Online Members and Virtual Organization: Reconnecting or Disconnecting with the Grassroots?
‘Online Members and VirtualOrganization: Reconnecting or Disconnecting with the Grassroots’? Rachel Gibson University of Manchester, Institute for Social Change
Multi-speed Membership Parties Traditional Members Trial Members Membership Lite Cyber Members Sustainers Friends AudienceSource: Susan Scarrow ‘Multi-speed Membership Parties’ Paper presented at the 2010 AnnualMeeting of the American Political Science Association
MEMBERSHIP TYPES• Trial - reduced membership fee, right to attend local party meetings and participate in discussions, and receive newsletters and get other communication.• Lite members – v similar to trial but option of remaining in this category. 2nd class membership, with lower dues and other obligations, but also with lower benefits. Cannot stand as a party candidate, hold internal party office, vote in intra-party contests or in local meetings.• Cyber-activists – centrally registered party supporters, recruited via national web page, sign up to help by distributing messages, do not pay dues or attend meetings. Form a network of tech-savvy supporters ‘Netroots’ make use of party web tools and external platforms (facebook, twitter, blogs) to promote party message.• Sustainer - supporters with financial links to their parties. Their gifts may be small, one-time, events, or they may be given on a regular basis through automatic bank withdrawals.• Social Network Friends - interact with a party and each other via party-controlled digital space. Facebook ‘friends’ that ‘like’ the party and discuss its policies, leaders, tactics etc in an ‘official forum’ but the relationship is more casual than for the cyber-activists.• News Audience - in contrast to Social Network Friends, these individuals are more passive recipients of the organizational message. They are getting the news but not necessarily talking back about it. So this includes regular visitors to the web pages and watchers of party tv, subscribers to the free e-mail news services, party tv to Twitter feeds, and to Facebook logs. Through these channels the parties stay in constant contact with supporters, giving them a party viewpoint on the political news.
Online membership types: does the Evidence support their emergence?Studies of party/organizational membership online are quite limited: some look at online joiners and some at internet users within the party.• Pedersen (2006) ‘Danish Parties: Plugged and Unplugged’ & Pedersen and Saglie ‘New Technology in Ageing Parties’ (2005) Mail surveys of Danish and Norwegian party membership 2000/1. Explore the use of ICTs in party membership organizations. Key findings: Approx 1/3 rd visited party web pages overall but only 4% daily and 11% monthly. Higher among elites/office holders. 1/10 take part in electronic forums. 1/10 receive email from party. Email more strongly associated with attending meetings than website use. Online ‘only’ activists were the smallest but not insignificant category (12%) vs offline only (13%). Non-active most common and then mixed online and offline.0• Lusoli and Ward (2003) Countryside Alliance membership survey 2002 (online and postal. 20% of internet users use website regularly and just over 10% membership overall. E-petition and e-voting among most popular features. Attracts younger age groups. Email is a powerful mobilisation tool but this is for members who are already engaged online. Conversely, the website appeared to have wider impact on less frequent and less active Internet users.• Lusoli and Ward (2003) ‘Dinosaurs in Cyberspace’ GPMU 2002 Survey (online and postal) & BWRS Online Survey 2001. 25% of internet using members visited site, 10% overall membership. Types of features like are more information oriented than discussion but do like renewal and online voting.• Lusoli and Ward (2004) ‘Digital Rank and File’ Online survey of Labour and LD members 2002 (N 4.700 17% and 23% response rate) younger, male, hi educ. 39% LD and 38% LP said use of in internet led them to join party. Stronger effect for website visitors, younger and less active. Email stronger mobilizing tool than website. Information features most useful and accessed, particularly policy (8 of 10 accessed), feedback features (surveys,email polls etc) also valued (6 of 10 accessed). Information and services preferred over discussion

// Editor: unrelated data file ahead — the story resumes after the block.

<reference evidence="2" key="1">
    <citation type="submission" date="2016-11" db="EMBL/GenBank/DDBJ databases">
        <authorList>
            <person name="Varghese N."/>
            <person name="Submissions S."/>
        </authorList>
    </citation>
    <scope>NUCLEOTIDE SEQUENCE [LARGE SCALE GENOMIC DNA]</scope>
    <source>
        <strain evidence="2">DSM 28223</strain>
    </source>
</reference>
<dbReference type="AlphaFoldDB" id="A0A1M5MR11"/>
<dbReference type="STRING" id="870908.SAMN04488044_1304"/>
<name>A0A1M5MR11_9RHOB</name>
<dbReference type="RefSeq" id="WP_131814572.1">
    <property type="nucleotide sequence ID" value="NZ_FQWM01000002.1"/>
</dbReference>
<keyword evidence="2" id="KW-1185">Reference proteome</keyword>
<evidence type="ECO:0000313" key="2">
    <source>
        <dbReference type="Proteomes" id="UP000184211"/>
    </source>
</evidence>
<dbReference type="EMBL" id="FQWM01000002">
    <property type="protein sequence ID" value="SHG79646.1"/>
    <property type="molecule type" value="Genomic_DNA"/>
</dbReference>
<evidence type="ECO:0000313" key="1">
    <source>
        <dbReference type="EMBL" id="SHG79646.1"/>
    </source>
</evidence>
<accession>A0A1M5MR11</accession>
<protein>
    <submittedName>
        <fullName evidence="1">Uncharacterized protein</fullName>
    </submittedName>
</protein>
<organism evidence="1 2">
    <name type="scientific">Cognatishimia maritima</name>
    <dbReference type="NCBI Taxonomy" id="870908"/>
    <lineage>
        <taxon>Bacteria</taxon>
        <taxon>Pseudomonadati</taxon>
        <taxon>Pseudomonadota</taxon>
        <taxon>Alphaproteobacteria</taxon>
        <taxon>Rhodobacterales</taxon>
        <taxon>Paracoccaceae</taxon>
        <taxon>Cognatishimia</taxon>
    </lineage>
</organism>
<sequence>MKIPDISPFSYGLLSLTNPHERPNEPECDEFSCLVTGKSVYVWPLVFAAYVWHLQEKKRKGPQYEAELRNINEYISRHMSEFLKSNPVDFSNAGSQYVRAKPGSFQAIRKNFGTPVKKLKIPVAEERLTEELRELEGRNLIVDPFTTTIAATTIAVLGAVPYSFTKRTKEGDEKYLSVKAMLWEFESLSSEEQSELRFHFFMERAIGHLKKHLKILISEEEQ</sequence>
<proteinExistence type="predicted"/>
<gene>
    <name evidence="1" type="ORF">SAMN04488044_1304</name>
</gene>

Key lessons• Members don’t necessarily want more opportunities to ‘chat’ with the party or union. Looking for information and services primarily.• However, should assume not passive – looking for tools to get involved and help. Email seems a key channel but for those with existing levels of activism.• Email lists are crucial to build and maintain for any campaigning organization. Offer a ‘ladder of engagement’ – step up the ‘asks’.• But Holy Grail to generate stronger activist network is integration of organizational data held on members to activate the ‘inactives’. What are their issue profiles? Are they active in the workplace? Have they donated? Are they party members? Have they taken any online action or campaigned offline. Target messages to activate them of key issues of importance.• ‘Dashboard’ Obama 2012 – wave of the future? Virtual field headquarters. Builds on MyBO 2008 which was emulated by all 3 main parties in last election.• How far does this translate to political organizations more generally? Argument of ‘hybridity’ (Chadwick, 2007) is that parties are moving more to adopt the tactics and organizational fluidity of issue advocacy / pressure groups – so this online/offline network structure that can change dynamically and expand/scale quickly is an extension of this.• Message, Money and Mobilization are 3 Ms powering the Obama effort in digital election campaigning and these are clearly goals for any campaign organization. Facebook for the message, Dashboard for the Money and Mobilization.